There is a growing consensus among researchers and technology leaders in the wireless community that cognitive wireless networks could indeed become the future for wireless communication networks. The most notable benefit of these networks is its ability for efficient use of valuable electromagnetic spectrum through dynamic spectrum access (DSA) techniques. The electromagnetic spectrum is a valuable common property resource for which there is an ever growing demand and hence one that requires careful management and attention. Given this, it may not be too long before the concept of a truly cognitive network moves past its present research and conceptual phase to become a commercial reality.
New analysis from the Technical Insights division of Frost & Sullivan (ti.frost.com), Cognitive Wireless Networks- Future Prospects, finds that cognitive networks are the next step in the technology-driven evolution phase of wireless networks.
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"The digital TV transition, expected to be complete by February 2009, will make way for fixed cognitive wireless networks based on the proposed 802.22 standards," notes Frost & Sullivan Research Analyst Arvind Arun. "These networks will help connect rural networks using technologies that will harness unused spectrum in the TV bands."
The transition from analog television broadcast to digital will free up some channels in the sub-800 MHz bands for use in wireless communications. This transition is driving the development of the 802.22 WRANs, which when realized will benefit not just rural America, but also developing countries and remote areas in developed countries. Cognitive radios using dynamic spectrum access techniques will provide network services by utilizing unused spectrum based on availability and defined usage policies.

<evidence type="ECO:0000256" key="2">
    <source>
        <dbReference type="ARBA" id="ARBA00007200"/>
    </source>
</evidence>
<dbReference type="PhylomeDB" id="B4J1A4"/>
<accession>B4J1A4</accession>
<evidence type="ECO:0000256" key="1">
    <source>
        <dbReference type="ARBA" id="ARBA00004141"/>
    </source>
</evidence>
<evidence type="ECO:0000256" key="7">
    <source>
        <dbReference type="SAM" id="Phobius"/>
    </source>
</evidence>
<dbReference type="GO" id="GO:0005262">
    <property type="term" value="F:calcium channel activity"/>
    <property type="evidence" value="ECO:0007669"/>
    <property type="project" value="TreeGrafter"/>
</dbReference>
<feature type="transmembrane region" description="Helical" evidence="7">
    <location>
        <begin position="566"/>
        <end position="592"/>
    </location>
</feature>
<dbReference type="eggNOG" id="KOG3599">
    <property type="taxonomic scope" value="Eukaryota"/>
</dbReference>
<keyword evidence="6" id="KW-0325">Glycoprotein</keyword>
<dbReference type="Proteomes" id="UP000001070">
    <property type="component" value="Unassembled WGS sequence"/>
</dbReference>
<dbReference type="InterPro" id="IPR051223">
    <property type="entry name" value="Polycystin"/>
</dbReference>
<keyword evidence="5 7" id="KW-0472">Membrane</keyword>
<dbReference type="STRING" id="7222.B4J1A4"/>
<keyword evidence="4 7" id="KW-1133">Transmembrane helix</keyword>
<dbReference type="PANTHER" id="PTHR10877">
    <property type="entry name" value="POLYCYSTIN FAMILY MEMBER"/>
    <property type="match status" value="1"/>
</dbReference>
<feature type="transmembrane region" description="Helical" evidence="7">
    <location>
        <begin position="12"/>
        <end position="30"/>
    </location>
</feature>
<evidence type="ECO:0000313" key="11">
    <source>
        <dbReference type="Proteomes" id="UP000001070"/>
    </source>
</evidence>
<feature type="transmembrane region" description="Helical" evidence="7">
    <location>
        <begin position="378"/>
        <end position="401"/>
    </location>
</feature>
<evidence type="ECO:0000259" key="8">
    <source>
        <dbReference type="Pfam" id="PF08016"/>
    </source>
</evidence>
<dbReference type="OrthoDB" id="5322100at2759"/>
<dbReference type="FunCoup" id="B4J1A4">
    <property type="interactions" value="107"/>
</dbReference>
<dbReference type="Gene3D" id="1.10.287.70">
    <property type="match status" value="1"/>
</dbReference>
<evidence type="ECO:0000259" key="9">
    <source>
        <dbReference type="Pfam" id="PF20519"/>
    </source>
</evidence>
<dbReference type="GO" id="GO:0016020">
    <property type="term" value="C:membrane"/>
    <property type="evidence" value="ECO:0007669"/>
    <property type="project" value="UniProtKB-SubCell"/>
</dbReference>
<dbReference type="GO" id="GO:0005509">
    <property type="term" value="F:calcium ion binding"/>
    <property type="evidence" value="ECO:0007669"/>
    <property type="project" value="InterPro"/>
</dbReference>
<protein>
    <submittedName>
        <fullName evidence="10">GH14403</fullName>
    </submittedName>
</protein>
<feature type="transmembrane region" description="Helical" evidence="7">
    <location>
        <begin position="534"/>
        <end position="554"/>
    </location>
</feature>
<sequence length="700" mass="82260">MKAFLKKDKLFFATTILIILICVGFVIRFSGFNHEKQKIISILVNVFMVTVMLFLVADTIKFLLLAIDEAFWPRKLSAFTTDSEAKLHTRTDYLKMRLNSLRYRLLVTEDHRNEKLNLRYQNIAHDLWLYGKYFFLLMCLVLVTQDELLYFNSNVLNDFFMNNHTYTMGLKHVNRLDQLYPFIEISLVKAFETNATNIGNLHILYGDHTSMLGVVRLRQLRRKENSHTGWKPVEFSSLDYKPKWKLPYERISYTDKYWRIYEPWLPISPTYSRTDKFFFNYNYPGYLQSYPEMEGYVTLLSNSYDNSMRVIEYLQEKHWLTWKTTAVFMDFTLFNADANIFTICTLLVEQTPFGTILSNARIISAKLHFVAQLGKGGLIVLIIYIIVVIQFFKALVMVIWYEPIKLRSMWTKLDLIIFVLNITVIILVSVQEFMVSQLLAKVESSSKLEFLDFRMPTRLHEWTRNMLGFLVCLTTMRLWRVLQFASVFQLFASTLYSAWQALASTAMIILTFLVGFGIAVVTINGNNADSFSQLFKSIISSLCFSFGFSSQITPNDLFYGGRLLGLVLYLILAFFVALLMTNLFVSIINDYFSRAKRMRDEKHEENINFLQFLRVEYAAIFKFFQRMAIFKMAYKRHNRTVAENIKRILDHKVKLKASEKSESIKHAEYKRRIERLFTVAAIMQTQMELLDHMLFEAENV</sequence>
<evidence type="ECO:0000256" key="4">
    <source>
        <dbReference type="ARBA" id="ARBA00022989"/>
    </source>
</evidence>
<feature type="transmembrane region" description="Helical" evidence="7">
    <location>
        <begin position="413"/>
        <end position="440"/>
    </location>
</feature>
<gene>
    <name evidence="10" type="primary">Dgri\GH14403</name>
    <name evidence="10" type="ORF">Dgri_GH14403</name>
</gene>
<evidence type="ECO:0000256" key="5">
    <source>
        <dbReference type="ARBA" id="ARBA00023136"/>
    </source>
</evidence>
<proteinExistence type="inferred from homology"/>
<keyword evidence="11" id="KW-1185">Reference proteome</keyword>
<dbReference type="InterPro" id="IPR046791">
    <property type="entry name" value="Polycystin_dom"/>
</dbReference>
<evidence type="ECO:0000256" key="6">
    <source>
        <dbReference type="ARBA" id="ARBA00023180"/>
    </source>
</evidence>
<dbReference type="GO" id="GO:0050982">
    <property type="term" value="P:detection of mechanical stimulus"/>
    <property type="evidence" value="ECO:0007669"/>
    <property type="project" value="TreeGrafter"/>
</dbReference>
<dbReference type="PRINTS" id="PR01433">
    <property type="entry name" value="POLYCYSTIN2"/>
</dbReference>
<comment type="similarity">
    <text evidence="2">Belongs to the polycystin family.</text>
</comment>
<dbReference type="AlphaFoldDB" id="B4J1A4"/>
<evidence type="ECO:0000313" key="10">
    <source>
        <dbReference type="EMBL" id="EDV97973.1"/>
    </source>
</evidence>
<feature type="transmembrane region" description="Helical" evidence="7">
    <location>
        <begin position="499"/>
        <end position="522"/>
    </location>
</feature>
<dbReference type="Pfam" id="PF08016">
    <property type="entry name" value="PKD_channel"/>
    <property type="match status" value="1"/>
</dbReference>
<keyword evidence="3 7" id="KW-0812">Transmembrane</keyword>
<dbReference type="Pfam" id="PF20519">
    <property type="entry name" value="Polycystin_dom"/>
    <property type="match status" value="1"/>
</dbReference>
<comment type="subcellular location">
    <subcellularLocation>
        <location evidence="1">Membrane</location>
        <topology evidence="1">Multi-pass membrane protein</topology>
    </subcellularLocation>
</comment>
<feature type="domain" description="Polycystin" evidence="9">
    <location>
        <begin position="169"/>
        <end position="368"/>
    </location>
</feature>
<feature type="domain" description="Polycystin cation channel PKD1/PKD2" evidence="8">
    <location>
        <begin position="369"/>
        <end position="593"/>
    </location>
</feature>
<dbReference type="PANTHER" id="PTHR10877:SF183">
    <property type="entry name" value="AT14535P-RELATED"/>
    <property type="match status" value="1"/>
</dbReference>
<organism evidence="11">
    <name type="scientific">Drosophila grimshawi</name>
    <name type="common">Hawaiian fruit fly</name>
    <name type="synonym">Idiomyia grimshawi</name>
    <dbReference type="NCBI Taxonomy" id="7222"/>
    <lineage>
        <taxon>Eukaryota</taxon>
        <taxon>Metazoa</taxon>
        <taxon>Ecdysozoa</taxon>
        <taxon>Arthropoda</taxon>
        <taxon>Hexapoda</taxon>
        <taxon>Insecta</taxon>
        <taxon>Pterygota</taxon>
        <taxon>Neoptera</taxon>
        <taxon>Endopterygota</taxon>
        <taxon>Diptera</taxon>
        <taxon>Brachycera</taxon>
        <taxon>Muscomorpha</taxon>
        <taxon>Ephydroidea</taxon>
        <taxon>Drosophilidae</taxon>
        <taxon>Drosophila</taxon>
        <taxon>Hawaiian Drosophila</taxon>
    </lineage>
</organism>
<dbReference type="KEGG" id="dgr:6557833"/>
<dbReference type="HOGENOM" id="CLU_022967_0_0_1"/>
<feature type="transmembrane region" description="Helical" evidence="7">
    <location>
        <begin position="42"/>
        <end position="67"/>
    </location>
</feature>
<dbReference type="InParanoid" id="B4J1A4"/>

"The vast majority of research initiatives in cognitive wireless networks are being done in countries with large wireless user bases such as Europe and North America," says Arun.
"A major contributor to this effort is the U.S. Department of Defense's Defense Advanced Research Projects Agency (DARPA)'s neXt Generation (XG) program. The XG program, ending this year (2007), has successfully demonstrated the feasibility of opportunistic spectrum access through trials by its phase three contractor, Virginia based Shared Spectrum Company," states Frost & Sullivan Research Analyst Zachariah Thomas Z.
Notwithstanding the technology’s potential, the possibility of co-channel and adjacent channel interference from unlicensed devices operating in licensed spectrum causes concern among both regulators and licensed users. The regulators have to be convinced about the ability of the devices to operate according to regulatory norms, while providing the benefits cognitive wireless networks promise.
"Existing license holders pay a lot of money for the exclusive access to the spectrum and will need assurance that they will have be able to operate without interference," says Thomas. "A strong business case is also essential to warrant spectrum sharing with unlicensed users."
Going forward, despite the potential benefits of cognitive wireless networks, researchers and product developers have to devise technologies that will allay the justified concerns of regulators and primary users. Economists and business leaders will have to devise models for spectrum sharing and trading which will provide incentives for primary license holders to lease or share valuable spectrum with potential secondary users.
Cognitive Wireless Networks- Future Prospects is part of the Technical Insights Subscription. It provides an insight into the technology behind cognitive wireless networks and the directions the technology will take. The aim is to identify the need, evaluate the benefits and analyze the current and future trends as well as key development carried out by institutes, universities and organizations across the globe in the field of cognitive wireless networks. This research service extensively talks about technologies such as cognitive radios, spectrum management issues and the challenges facing the technology. In addition, there is an analysis of the wireless ecosystem to determine the stake holders who will benefit from this technology the most. Interviews with the press are available.
Technical Insights is an international technology analysis business that produces a variety of technical news alerts, newsletters, and research services.
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